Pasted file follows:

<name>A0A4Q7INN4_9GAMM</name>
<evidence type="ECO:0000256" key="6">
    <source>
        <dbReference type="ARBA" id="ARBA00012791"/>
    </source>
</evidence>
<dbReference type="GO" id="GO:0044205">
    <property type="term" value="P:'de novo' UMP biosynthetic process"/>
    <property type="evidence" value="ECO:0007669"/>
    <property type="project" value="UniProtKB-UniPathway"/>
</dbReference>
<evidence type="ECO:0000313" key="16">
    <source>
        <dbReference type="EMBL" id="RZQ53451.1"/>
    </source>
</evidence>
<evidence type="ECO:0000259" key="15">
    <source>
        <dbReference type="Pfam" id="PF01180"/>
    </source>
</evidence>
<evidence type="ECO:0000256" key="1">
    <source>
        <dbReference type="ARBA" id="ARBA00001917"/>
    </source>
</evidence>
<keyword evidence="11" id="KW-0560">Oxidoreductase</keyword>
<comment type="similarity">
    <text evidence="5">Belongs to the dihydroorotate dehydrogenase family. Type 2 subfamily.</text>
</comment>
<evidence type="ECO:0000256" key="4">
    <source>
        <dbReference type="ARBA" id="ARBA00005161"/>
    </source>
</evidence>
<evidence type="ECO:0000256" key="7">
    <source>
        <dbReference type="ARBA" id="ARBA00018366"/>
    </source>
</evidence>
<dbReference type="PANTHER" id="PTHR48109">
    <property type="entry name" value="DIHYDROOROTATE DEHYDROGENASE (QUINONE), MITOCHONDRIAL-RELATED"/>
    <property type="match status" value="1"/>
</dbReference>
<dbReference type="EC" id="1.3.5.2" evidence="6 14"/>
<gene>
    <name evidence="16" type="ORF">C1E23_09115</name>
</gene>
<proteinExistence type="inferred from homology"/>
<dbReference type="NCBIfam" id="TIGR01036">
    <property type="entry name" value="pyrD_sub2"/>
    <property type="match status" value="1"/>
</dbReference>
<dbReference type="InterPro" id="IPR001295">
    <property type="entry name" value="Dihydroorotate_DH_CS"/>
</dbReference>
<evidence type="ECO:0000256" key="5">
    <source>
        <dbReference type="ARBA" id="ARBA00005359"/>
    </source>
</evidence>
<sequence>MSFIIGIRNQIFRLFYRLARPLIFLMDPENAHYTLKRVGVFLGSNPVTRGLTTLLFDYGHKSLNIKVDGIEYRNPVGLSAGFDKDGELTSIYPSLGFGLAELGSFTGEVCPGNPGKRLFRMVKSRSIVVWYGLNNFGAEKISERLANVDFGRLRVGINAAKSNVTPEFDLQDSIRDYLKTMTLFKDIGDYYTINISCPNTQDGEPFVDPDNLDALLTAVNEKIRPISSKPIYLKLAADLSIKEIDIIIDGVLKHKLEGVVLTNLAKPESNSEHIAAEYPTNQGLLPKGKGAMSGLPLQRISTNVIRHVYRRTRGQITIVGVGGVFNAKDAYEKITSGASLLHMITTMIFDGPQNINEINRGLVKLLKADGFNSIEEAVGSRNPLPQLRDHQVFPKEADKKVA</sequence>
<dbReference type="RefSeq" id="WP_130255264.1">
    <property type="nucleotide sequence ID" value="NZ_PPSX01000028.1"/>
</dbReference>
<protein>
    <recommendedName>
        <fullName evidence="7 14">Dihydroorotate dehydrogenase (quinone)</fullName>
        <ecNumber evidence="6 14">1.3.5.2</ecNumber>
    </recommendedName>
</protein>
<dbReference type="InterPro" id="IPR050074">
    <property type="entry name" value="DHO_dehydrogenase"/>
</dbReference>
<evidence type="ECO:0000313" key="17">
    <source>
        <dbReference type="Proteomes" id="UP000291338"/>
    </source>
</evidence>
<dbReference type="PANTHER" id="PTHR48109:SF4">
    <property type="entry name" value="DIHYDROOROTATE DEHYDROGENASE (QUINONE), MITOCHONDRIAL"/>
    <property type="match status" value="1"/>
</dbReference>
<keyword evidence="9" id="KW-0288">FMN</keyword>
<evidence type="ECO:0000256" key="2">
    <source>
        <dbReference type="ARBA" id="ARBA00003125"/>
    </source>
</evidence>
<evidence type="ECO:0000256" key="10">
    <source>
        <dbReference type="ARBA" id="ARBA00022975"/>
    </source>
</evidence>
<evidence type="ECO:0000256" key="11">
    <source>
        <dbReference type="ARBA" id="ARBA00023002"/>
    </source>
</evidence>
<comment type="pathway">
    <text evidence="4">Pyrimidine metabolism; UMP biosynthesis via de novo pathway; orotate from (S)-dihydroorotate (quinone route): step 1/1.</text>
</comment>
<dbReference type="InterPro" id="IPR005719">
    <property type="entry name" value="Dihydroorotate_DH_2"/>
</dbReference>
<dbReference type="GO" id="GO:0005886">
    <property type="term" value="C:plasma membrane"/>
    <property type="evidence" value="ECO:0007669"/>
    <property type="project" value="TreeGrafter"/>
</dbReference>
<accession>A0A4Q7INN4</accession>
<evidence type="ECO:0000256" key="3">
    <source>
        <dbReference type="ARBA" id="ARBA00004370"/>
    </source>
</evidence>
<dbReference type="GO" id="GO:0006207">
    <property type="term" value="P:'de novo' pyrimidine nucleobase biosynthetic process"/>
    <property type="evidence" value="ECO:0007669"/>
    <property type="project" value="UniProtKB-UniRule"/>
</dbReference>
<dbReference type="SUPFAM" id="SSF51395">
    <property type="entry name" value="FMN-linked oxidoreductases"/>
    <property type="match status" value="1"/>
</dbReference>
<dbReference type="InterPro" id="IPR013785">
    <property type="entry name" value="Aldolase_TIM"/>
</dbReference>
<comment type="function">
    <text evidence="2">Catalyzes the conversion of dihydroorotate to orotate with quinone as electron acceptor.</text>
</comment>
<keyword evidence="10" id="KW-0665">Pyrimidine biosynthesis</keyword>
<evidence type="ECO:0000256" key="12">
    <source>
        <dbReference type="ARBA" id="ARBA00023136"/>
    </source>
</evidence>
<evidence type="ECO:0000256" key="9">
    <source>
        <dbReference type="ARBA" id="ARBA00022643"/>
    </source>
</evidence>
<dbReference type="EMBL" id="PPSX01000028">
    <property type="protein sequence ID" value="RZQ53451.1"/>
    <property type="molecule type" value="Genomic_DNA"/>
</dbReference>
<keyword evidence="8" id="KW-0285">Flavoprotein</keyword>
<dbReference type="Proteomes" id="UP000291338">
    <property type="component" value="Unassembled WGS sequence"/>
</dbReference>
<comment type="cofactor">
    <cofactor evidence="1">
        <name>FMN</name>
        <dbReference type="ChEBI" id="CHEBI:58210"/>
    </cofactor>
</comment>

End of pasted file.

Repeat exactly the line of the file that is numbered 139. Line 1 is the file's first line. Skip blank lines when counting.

    <source>